Transalpina Program Notes
Italian style crosses the Alps
The decisive turning point for music at the Austrian imperial court came in 1619 with the coronation of Ferdinand II as Holy Roman Emperor. Ferdinand dismissed nearly all of the musicians, replacing them with the thoroughly Italianized Kapelle from his court at Graz. His reign ushered in a century of Italian dominance of musical and cultural life in Vienna. Under his Kapellmeister Giovanni Priuli and Giovanni Valentini, Ferdinand II's musicians cultivated a large repertory of both sacred and secular works. Contrary to accounts in earlier literature, Ferdinand II did not dissolve his Kapelle during the Thirty Years War, but increased its size during his reign.
The preference for modern, Italianate music intensified under Ferdinand III (1637–57), who was himself a poet and composer. Artistic contacts with Italy were reinforced by the emperor's stepmother, Eleonora Gonzaga (the second wife of Ferdinand II), and his own subsequent marriage to another Gonzaga princess named Eleonora in 1651. Both of these empresses maintained their own Kapellen after their husband's deaths. Under Leopold I (1658–1705), also a gifted composer, the predilection for Italian composers continued, though German-speaking musicians, including Johann Heinrich Schmelzer and Johann Caspar Kerll, also came to prominence, particularly for instrumental composition.
Born in Verona, where he also received his musical training, Antonio Bertali enjoyed a reputation as an excellent violinist, being called ‘valoroso nel violino’, as well as a long career at the Viennese court. An imperial resolution of 1666 refers to his 42 years’ service. Bertali gained enough admiration as a composer to be entrusted with the composition of music for special occasions at court, such as the marriage of Ferdinand III in 1631. Following closely after his death were two publications of his instrumental music, in 1671 and 1672. The piece which represents him on this program has come down to us only in manuscript.
It is not known when Johann Heinrich Schmelzer arrived in Vienna, or who gave him his musical training, but it is possible that he studied with Antonio Bertali, who was at that time in the service of the imperial court. The earliest documentary evidence, in 1643, describes him as a cornettist at the Stephansdom. An imperial resolution of 1674, however, indicates that he began service as early as 1635-6, probably as a violinist, the capacity in which he enjoyed his greatest fame throughout his life. Schmelzer’s two sides are represented here: the Lamento sopra la morte di Ferdinand III reflects Italian influence, whereas the light-footed Sonata “Lanterly” is composed of variations on an Austrian folk melody.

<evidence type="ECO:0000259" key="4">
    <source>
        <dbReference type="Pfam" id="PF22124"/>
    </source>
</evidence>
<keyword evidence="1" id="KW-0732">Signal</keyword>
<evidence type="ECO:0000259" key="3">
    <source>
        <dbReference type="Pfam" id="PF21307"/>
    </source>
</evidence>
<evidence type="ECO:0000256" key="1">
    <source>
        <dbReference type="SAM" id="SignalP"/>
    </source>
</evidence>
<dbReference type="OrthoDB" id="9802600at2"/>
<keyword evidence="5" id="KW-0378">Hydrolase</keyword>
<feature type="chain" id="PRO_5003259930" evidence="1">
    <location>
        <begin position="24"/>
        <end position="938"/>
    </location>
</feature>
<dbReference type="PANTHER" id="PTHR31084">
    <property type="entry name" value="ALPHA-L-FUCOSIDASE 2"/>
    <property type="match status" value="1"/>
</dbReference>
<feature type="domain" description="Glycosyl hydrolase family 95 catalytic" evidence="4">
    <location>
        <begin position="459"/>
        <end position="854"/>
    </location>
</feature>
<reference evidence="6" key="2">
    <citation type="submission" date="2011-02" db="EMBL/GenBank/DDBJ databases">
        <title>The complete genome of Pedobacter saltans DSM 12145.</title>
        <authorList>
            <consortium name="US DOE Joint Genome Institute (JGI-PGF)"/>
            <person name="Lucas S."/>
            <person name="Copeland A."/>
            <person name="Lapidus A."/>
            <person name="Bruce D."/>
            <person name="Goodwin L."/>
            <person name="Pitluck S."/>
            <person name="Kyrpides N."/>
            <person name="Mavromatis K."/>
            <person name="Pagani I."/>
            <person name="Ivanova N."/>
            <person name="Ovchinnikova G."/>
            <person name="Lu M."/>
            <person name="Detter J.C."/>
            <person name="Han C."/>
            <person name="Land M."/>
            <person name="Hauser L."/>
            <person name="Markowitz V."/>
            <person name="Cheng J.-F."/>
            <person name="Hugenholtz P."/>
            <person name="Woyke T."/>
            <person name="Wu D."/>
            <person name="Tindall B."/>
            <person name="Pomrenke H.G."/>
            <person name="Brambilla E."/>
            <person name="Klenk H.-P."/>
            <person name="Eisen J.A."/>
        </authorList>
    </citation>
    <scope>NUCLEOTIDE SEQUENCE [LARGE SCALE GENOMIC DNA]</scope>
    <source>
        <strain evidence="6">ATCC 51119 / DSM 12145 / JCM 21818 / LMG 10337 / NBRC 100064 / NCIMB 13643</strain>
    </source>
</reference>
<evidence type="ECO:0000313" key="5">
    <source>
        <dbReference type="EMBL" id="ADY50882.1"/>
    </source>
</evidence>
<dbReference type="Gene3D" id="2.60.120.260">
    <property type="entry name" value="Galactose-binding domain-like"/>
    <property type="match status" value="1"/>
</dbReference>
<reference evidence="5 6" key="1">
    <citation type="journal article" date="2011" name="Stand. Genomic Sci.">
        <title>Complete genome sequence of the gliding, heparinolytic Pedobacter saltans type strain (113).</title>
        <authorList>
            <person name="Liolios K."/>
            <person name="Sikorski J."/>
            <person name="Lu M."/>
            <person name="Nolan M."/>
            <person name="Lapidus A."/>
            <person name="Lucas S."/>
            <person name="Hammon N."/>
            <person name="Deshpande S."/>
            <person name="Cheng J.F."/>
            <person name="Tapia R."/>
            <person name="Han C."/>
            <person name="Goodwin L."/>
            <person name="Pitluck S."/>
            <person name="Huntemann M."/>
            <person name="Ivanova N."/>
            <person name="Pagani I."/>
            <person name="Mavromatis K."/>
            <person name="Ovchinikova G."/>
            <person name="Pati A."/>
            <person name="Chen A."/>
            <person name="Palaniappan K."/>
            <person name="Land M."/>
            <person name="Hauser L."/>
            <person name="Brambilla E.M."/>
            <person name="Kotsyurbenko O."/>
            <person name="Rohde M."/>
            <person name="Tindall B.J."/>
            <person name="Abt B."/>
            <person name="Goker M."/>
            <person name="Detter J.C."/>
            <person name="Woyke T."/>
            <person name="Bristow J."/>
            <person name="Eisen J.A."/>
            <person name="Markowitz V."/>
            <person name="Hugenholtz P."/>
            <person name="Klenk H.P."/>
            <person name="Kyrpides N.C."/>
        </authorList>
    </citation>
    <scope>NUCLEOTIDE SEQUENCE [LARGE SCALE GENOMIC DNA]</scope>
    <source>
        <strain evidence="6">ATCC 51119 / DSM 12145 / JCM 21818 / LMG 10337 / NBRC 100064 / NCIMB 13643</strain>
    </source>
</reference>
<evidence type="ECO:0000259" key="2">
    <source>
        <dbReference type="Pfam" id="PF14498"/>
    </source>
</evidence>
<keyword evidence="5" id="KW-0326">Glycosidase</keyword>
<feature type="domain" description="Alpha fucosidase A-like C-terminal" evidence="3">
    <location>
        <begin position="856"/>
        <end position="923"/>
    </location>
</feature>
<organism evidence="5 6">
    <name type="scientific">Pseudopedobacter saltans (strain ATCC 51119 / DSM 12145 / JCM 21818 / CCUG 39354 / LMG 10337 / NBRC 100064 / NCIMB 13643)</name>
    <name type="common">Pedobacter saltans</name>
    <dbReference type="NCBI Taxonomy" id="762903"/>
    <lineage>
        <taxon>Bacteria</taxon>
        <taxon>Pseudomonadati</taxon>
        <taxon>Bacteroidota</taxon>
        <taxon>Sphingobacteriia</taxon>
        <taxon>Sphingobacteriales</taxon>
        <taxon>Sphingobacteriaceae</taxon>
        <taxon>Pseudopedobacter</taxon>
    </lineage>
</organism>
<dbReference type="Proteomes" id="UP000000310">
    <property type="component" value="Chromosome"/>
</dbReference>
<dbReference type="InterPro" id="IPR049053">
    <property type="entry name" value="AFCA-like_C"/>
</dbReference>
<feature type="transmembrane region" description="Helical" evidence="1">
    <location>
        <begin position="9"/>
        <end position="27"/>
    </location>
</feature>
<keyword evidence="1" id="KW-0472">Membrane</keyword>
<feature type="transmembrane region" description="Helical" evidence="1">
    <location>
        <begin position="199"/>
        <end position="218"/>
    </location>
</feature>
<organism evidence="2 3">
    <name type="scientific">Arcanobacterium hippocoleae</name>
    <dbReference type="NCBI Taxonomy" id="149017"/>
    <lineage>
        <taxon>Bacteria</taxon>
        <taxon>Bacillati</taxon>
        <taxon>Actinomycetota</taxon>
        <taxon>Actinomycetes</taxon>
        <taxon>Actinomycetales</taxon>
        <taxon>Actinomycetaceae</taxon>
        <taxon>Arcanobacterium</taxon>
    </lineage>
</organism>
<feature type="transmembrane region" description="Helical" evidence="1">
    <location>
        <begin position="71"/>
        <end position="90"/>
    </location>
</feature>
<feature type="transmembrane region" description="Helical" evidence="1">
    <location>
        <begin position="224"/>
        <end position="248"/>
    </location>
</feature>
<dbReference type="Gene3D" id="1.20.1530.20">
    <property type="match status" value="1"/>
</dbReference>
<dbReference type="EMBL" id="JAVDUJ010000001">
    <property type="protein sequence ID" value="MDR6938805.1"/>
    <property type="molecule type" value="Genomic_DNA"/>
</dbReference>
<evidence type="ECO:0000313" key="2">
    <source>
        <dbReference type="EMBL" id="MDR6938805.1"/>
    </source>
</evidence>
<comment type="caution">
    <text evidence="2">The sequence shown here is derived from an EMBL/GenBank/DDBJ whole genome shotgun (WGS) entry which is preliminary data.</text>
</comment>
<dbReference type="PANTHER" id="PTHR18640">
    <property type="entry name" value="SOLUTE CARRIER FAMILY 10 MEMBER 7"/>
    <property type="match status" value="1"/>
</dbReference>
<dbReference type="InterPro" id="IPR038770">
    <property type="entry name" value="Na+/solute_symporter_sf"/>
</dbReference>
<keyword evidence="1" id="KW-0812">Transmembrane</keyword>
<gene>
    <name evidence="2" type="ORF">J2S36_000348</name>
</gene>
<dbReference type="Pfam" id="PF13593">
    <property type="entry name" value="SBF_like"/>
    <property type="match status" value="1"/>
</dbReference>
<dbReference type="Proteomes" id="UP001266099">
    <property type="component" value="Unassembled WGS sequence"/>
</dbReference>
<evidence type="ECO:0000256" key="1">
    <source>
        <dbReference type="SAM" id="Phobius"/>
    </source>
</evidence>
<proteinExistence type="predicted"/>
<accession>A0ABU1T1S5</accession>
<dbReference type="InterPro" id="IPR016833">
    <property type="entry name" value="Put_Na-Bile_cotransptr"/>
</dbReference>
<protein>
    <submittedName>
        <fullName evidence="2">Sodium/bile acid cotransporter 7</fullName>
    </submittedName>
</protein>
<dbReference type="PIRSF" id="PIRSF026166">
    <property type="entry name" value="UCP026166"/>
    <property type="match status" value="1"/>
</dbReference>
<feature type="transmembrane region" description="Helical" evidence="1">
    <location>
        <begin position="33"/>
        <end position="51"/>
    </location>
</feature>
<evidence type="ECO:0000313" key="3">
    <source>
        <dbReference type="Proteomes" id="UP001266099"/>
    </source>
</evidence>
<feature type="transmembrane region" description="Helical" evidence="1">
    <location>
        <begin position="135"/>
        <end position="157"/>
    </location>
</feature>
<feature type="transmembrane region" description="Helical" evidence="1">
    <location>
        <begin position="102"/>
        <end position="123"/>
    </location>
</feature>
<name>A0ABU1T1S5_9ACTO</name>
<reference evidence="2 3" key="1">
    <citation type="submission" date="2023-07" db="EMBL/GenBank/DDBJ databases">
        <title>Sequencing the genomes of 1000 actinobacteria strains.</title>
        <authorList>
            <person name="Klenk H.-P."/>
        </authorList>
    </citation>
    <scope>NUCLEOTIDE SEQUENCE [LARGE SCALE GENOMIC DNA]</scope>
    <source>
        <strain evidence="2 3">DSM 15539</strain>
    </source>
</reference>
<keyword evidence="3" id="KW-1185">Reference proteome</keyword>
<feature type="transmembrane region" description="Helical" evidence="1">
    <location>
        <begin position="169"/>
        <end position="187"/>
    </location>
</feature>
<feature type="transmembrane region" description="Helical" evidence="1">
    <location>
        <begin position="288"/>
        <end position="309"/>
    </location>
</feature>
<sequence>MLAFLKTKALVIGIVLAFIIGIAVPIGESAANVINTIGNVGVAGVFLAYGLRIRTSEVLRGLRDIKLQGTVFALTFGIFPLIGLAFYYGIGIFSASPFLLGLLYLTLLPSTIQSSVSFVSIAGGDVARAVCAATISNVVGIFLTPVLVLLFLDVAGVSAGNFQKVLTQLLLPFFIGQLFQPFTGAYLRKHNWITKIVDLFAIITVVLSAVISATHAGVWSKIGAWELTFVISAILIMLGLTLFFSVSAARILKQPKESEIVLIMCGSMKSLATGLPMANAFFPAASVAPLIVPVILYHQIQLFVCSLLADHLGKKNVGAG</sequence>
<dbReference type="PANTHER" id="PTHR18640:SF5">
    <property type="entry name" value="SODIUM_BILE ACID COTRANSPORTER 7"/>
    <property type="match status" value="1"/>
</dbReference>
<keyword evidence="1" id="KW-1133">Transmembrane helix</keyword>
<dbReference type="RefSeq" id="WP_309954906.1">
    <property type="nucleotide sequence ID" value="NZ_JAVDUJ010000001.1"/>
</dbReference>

Johann Caspar Kerll was composing by 1641 and studied with Giovanni Valentini in Vienna in the 1640s. From 1647 to 1656 he was organist at the Brussels court of Archduke Leopold Wilhelm, who sent him to Rome to study with Carissimi in the late 1640s and early 50s, where he must have been acquainted with Froberger, who was a pupil of Frescobaldi. Kerll’s keyboard music continues the traditions established by Frescobaldi. The Capriccio sopra il cucu was evidently modelled on Frescobaldi’s Capriccio sopra il cucho. Emperor Leopold I granted him a pension in 1675, and in 1677 he became one of Leopold’s court organists.
Johann Rosenmüller was employed as a trombonist at San Marco, Venice, in early 1658 and by 1660 had established himself as a composer there; an emissary from the court at Weimar obtained some compositions from him there that year. Johann Philipp Krieger studied composition with him in Venice about 1673–4; Rosenmüller also held the post of composer at the Ospedale della Pietà from 1678 until July 1682. Towards the end of his life he returned to Germany as Kapellmeister of the court at Wolfenbüttel. Italian influence, particularly that of Legrenzi and Cavalli, is clear in Rosenmüller’s last two collections.
By 1670 at the latest, Giovanni Legrenzi was living in Venice, where he began to hold posts in numerous religious institutions, always, it seems, with an eye on attaining a position in one of the major churches in northern Italy. On 30 April 1676 Legrenzi made his first attempt at becoming maestro di cappella of San Marco, as successor to Cavalli. He lost by one vote to Natale Monferrato, for long the vice maestro and Legrenzi’s superior. Given the closeness of the vote it is odd that he did not compete two weeks later for the vacant post of vice maestro, since it was this post that he sought and obtained on 5 January 1681, succeeding Antonio Sartorio; he was sole candidate and was elected unanimously. Several of Legrenzi’s dramatic works had first performances in the imperial chapel in Vienna.